Application performance overhead and scalability for execution on virtual machines over multicore processors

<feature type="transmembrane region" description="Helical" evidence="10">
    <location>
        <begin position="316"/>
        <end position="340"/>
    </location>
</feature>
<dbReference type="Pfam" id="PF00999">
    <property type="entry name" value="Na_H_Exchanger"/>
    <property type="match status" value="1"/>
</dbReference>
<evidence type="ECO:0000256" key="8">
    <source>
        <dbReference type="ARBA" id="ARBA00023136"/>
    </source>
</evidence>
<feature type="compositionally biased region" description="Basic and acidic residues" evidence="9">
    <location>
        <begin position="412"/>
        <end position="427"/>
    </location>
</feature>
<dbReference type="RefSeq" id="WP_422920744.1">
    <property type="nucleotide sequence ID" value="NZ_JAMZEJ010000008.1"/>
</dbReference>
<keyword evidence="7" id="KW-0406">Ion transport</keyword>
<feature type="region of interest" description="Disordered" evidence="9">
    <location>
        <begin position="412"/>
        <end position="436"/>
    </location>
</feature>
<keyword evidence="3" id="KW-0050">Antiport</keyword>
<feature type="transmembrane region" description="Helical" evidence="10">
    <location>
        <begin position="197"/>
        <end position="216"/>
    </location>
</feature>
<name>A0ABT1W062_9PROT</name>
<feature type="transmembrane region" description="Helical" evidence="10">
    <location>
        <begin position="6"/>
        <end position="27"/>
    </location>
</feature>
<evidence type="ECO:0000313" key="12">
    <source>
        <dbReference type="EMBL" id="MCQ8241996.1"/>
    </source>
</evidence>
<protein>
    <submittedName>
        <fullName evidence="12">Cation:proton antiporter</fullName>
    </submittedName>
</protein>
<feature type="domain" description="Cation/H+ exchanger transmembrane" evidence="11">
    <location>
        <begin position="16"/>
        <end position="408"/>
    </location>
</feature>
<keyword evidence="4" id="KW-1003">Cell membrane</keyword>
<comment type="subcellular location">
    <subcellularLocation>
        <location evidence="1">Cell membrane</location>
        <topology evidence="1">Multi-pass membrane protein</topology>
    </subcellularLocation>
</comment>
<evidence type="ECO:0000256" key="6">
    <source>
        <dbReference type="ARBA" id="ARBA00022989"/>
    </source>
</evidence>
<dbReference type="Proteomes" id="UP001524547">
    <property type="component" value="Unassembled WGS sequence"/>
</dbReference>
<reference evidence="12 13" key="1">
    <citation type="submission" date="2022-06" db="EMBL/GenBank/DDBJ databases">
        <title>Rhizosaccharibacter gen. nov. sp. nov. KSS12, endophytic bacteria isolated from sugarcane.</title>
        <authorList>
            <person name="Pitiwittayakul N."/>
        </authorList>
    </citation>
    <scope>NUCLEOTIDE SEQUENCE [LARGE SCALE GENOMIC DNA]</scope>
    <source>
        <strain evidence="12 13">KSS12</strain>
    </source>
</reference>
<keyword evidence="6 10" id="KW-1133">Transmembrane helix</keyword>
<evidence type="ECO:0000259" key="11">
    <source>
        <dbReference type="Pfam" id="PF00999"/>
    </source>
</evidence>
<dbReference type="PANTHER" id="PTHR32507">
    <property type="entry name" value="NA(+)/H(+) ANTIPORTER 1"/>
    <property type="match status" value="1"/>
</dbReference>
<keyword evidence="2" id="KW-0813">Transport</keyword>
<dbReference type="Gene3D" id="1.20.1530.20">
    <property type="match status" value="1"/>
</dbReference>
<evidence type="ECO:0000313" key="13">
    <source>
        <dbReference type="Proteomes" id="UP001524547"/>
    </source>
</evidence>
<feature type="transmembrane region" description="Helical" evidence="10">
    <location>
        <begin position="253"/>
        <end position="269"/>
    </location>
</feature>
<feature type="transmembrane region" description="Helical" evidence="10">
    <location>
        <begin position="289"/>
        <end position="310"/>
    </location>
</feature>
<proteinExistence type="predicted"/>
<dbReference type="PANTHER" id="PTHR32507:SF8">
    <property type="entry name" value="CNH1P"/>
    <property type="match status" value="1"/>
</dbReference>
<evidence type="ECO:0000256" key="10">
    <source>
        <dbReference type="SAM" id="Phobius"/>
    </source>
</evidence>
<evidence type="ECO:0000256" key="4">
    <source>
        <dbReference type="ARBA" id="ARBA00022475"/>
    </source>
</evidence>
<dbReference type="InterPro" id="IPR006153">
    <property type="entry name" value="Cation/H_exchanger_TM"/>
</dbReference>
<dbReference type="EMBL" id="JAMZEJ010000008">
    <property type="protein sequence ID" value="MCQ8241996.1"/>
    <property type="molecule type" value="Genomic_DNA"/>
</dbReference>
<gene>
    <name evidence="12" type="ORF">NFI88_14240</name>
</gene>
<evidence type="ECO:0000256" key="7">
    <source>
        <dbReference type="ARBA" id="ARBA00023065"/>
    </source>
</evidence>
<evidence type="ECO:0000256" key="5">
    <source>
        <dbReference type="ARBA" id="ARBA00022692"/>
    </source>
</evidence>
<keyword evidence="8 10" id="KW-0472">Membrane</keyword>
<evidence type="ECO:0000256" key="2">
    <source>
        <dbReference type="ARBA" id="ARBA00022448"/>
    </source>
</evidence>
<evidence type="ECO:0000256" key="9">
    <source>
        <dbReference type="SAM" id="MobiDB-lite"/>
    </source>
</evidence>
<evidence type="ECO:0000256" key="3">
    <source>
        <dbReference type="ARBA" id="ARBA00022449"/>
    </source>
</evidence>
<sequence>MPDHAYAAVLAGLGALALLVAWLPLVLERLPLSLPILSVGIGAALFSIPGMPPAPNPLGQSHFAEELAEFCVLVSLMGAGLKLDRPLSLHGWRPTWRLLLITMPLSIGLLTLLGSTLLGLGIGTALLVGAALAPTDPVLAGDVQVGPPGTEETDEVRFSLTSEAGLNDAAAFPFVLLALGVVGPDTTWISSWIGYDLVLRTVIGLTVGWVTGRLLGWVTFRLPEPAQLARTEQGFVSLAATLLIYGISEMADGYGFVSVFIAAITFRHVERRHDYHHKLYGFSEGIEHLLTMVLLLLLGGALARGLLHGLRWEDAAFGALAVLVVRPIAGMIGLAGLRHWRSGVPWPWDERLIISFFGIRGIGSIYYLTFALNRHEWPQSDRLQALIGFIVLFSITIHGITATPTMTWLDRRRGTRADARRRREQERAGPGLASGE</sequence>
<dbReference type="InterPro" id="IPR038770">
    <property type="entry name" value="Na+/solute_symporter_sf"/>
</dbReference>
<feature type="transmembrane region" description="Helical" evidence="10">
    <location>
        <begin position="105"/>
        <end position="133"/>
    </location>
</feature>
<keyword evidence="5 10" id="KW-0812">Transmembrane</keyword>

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Virtualization was born more than 30 years ago by IBM in an attempt to logically partition mainframe computers into separate virtual machines. As expected, despite the benefits virtualization was offering, a performance penalty needed to be paid because of the additional intermediate layers between the hardware and the application. With the passing of the years and the personal computer (PC) systems entering the scenery, along with the recent technology advances, we reach a point where virtualization for PC becomes a real scenario. Many researchers say that the performance penalty of virtualization is not that relevant compared to the benefits obtained. One of the major benefits virtualization has to offer is division of the physical machine into different domains, in a way that isolation is achieved between the different domains. Moreover, while the processor architecture moves from single core to multi-core design and the number of available cores inside the processor keep increasing, it raises the opportunity of executing parallel applications with larger degree of parallelism (High Performance Computing - HPC) as well as executing more applications on the same machine at the same time. A combination of the above, offers the chance of executing an HPC application inside one of the many different domains that virtualization has created on a multi core machine. The objective of this work is to evaluate the use of virtualization for the execution of HPC applications. Our work uses virtualization to achieve higher utilization and performance isolation for multi core processors. Based on existing virtualization tools, as a first step, we are proposing the use of Virtual Machines (VM) to measure the performance penalty suffered by different types of applications when executing on top of a VM on both single and multi core systems. As a second step, VMs are used to study the scalability of HPC applications on a virtual environment. The experiments include execution of applications from the PARSEC and DaCapo benchmark on top of VirtualBox, on two different systems: a 32-bit system with one single core processor and a 64-bit system with two quad-core processors. The results observed show that the different characteristics of each application have a considerable impact on the penalty suffered by the execution on Virtual Box. The penalty ranges from 10% up to 40%. Scalability for HPC applications seems to be very promising inside the VM and at the same time the different domains appear to offer performance isolation which means higher system utilization. All the results lead us to conclude that it is possible to combine HPC and virtualization having a variety of overheads depending from the type of the application.
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